NEW YORK (GenomeWeb) – Researchers from the UK, Sweden, Germany, and the US have used ancient DNA to narrate the potential history of an insect-eating mammal from the Caribbean that went extinct sometime in the 16th century.
Using DNA from owl pellets from the Dominican Republic that are estimated to be 750 years old, researchers at the Natural History Museum in London, the Zoological Society of London, and elsewhere sequenced mitochondrial and nuclear DNA from Nesophontes — an extinct shrew-like creature that earned its name ('Island Murderer' in Greek) due to its insect-devouring ways.
The results, published in Molecular Biology and Evolution, indicate that Nesophontes was part of a clade that evolved some 70 million years ago and later diverged from a lineage leading to venous insect-eating animals called solenodons that still exist in the Caribbean.
At least eight suspected Nesophontes species were once found on islands such as Hispaniola, Cuba, Puerto Rico, and the Caymans. The animals became extinct in the last 500 years or so, perhaps snuffed out through competition with rats who arrived on ships from Europe.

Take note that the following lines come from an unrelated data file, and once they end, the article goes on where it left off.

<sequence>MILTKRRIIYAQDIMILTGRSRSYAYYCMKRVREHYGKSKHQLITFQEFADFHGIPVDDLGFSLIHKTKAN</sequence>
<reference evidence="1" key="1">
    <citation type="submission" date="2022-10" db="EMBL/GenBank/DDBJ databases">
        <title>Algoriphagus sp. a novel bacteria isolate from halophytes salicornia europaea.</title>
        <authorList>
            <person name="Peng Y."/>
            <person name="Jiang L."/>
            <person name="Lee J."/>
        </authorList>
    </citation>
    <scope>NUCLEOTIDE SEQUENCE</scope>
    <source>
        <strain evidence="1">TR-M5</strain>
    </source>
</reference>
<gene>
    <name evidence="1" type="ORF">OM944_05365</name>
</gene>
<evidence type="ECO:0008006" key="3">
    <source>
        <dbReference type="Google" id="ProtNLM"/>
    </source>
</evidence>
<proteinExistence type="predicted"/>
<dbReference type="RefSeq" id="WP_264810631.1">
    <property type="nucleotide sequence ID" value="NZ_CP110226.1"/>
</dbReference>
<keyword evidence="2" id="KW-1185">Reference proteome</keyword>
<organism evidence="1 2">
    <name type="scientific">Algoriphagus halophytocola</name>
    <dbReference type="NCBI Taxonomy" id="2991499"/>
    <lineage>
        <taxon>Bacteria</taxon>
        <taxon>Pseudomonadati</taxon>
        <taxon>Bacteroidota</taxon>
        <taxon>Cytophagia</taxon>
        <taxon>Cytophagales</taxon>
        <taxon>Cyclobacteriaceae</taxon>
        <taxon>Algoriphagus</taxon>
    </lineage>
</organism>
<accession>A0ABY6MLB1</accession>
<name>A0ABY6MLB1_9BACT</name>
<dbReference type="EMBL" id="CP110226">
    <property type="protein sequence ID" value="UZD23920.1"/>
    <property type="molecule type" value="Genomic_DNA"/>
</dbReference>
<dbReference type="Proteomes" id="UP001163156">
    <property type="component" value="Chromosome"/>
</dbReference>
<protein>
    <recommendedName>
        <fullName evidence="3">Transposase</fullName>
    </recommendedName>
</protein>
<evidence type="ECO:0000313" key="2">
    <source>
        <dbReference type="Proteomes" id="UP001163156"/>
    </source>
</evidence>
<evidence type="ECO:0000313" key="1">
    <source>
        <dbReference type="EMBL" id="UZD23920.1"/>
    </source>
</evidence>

Because Nesophontes fossils can be hard to come by in the Caribbean, the researchers focused on owl pellets. After extracting DNA from the samples, they generated more than 337 million reads on the Illumina HiSeq 2000, including 18.4 million reads that more closely resembled existing mammalian sequences by BLAST search.
The team aligned reads for the Nesophontes mitochondrial genome and for 17 nuclear genes against sequences from related insectivores. From there, it did a phylogenetic analysis using sequences for 27 related insect-eating mammals — including Solenodon paradoxus, a living representative of the Solenodontidae family from Hispaniola.
With these data, the researchers estimated that a clade containing Nesophontes and solenodon animals emerged roughly 72.8 million years ago. After apparently colonizing the Caribbean just once, the clade appears to have diversified there, they note. The team estimates that the Nesophontes and solenodon lineages split roughly 57.3 million years ago, as land masses in the area were moving and temperatures increasing.
"The demonstrated antiquity of nesophontids, a family-level lineage as old or older than diverse estimates for many extant mammal order, highlights the role of island systems as 'museums' of diversity that preserve ancient lineages as well as promoting adaptive radiation in younger clades," the authors wrote.